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Accessible Location and Navigation
"It is better to travel hopefully than to arrive."
Mobile Geo Brings GPS Bling to the Big Blue Ball
NOTE 1: Mobile Geo, the culmination of a joint venture between Code Factory and the Sendero Group, is a GPS navigation software solution for the blind and low vision that can be used on off-the-shelf Windows Mobile devices.
Hello My Friends,
Earlier this week, Code Factory released version 1.5 of its ground breaking GPS software solution for the blind and low vision, Mobile Geo.
In the coming months, I will be writing articles and producing podcasts covering this exciting and dynamic new tool that has singlehandedly transformed what has been described as a seemingly unfathomable mobile world into a beautifully mapped and accessible global village.
In the interest of brevity, I will forego any lengthy description of the nature and basic functions of GPS and/or GPS related devices, in this post, in favor of sharing my first real proverbial test-drive of Code Factory's Mobile Geo.
So, let's get started!
My name is Mark Taylor and I live in southern California. I am 42 years old. I was born legally blind. Following a complete retina detachment, ten or so years ago, my residual vision was reduced to little more than light perceptive tunnel vision. Since then, I have learned to use what remaining sight I still possess as much as possible without putting myself or others at risk.
While I can read magnified text on a closed-circuit television (CCTV) and though my primary Desktop computer is equipped with a 26-inch LCD display complete with a screen-reading and screen-magnification software package, for all intent and purposes, I choose to function as a totally blind individual. That is, when traveling alone, I use a white cane. My preferred method of reading hardcopy text is Braille.
Though it may be difficult for some to believe, as it has taken me a lifetime to accept, there are moments when I know I am the luckiest person alive; for while I enjoy the splendor and awesome beauty, known only to those who see with their eyes, I am also enraptured and protected by the subconscious and ancient knowledge, known only to those who see with their thoughts.
IN THE BEGINNING
Before Code Factory's release of Mobile Geo, in addition to navigating with a cane, I used HumanWare's PDA/software GPS solution, Trekker. Please note that Trekker, along with HumanWare's Maestro application, was the first to bring GPS and PDA accessibility to the visually impaired wishing to use off-the-shelf wireless hardware.
Allow me to thank HumanWare for being the first to provide an accessible GPS utility for me and thousands like me to add to our mobile toolkits.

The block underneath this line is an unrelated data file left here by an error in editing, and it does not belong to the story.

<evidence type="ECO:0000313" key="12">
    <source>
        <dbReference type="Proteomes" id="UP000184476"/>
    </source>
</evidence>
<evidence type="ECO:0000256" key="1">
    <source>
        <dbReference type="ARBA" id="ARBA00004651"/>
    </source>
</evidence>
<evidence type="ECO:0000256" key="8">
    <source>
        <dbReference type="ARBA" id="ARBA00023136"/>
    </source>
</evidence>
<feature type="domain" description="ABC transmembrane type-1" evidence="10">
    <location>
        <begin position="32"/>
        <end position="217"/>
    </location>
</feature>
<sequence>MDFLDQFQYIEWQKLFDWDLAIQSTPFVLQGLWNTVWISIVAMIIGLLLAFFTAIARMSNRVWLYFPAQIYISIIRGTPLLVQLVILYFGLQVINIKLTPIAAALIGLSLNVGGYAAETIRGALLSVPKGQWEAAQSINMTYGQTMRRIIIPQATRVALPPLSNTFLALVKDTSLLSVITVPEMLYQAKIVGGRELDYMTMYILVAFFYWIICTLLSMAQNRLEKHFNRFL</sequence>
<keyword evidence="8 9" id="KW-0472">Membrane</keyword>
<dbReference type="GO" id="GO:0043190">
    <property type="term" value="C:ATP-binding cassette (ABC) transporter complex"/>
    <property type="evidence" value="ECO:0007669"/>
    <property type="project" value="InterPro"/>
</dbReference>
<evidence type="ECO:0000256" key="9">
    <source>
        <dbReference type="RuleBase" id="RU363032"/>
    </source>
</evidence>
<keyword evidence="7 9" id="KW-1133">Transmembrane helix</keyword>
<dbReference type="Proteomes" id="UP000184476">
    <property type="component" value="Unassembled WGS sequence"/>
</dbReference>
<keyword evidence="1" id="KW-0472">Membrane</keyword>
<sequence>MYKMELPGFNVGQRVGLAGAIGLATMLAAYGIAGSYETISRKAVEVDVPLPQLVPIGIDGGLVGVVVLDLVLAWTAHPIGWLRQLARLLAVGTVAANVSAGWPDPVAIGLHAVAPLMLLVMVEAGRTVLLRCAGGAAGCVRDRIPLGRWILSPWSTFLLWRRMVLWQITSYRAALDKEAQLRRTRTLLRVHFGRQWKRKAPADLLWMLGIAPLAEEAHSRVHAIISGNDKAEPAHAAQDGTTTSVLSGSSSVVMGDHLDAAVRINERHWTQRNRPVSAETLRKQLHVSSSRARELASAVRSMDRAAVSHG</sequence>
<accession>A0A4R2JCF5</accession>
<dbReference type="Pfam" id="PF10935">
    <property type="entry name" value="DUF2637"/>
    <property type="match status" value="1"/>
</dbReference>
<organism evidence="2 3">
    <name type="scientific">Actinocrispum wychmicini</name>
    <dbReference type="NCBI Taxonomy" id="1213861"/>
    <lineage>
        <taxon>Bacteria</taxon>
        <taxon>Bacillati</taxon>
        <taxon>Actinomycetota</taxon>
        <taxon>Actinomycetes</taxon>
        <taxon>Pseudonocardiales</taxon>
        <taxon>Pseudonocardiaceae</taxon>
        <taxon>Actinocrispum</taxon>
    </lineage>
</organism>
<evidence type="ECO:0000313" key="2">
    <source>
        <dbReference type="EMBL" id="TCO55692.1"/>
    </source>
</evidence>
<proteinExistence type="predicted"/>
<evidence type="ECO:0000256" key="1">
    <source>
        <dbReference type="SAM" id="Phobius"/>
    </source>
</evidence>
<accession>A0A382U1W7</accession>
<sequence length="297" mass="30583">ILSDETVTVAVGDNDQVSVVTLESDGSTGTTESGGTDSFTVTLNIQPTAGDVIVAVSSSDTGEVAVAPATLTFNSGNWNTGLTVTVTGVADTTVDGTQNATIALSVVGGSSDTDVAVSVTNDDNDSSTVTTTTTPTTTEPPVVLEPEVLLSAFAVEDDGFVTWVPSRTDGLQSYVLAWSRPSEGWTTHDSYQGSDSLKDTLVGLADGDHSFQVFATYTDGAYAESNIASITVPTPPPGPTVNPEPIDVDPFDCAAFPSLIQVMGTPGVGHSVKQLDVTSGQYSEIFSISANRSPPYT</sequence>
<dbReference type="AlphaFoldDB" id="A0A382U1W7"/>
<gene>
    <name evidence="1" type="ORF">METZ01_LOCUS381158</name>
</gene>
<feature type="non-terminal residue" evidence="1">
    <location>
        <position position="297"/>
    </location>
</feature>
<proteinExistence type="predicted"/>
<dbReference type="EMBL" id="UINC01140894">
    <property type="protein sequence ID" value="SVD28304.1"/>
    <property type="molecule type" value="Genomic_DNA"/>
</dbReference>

MARK'S CURRENT WIRELESS TOOLKIT
At the time of this post, my primary wireless devices include:
OK, for my first official test run of Mobile Geo 1.5 on my Samsung Epix, I have two objective, (1) to see how accurately and timely Mobile Geo announces intersections and cross street names as I either walk or ride in an automobile, without first having to create or activate any kind of route functions, and (2) to see how Mobile Geo performs when I receive an incoming call on my Smartphone.
Simply put, I want to see how well Mobile Geo performs "out-of-the-box", so to speak. If it passes my test, then I know that if I ever become disoriented, all I need do is launch Mobile Geo and it will immediately begin announcing my current location. To me, this is an essential function of any high quality GPS navigation solution. Not to mention that it allows me to quickly and easily join in the navigation experience when traveling to previously undetermined destinations.
SETTING IT UP
Before setting out today, I took the following steps in order to configure both Mobile Geo and my Samsung Epix SGH-i907 Smartphone:
NOTE 2: This document presumes that you have already installed and are familiar with the basic features and functions of both Code Factory's Mobile Speak and Mobile Geo software applications.
NOTE 3: For the sake of convenience, the following steps are written in present tense.
NOTE 4: As noted above, in addition to the Epix internal GPS receiver, I also have an external Bluetooth GPS receiver. In this exercise, I will be using my external GPS receiver.
That's it. Now you're ready to roll (or walk, as the case may be) (Smile).
ON THE ROAD WITH MOBILE GEO
As I walked out of my house, armed only with my Samsung Epix, my beloved white cane, and a one-piece stereo Bluetooth headset, I was ready to put Geo through it's paces.
Mobile Geo performed perfectly today. In conjunction with the Samsung Epix, Geo accurately and reliably reported my current GPS location complete with automatic intersection announcements.
In no way, did Mobile Geo impede the performance of my wireless device or compromise my safety. In fact, to my amazement, I discovered that Mobile Geo added yet another layer of accessibility to my traveling experience, greatly reducing any travel fatigue, while at the same time increasing the reliability and integrity of my mobility skills.
Unlike prior GPS solutions for the blind and low vision, Mobile Geo did not require that I carry an additional piece of hardware in order to enjoy the freedom of navigating with confidence.
A very fine first showing, to be sure.
Congratulation to Code Factory, Sendero, and all of us for we have now stepped through an accessible door that will never be closed again.
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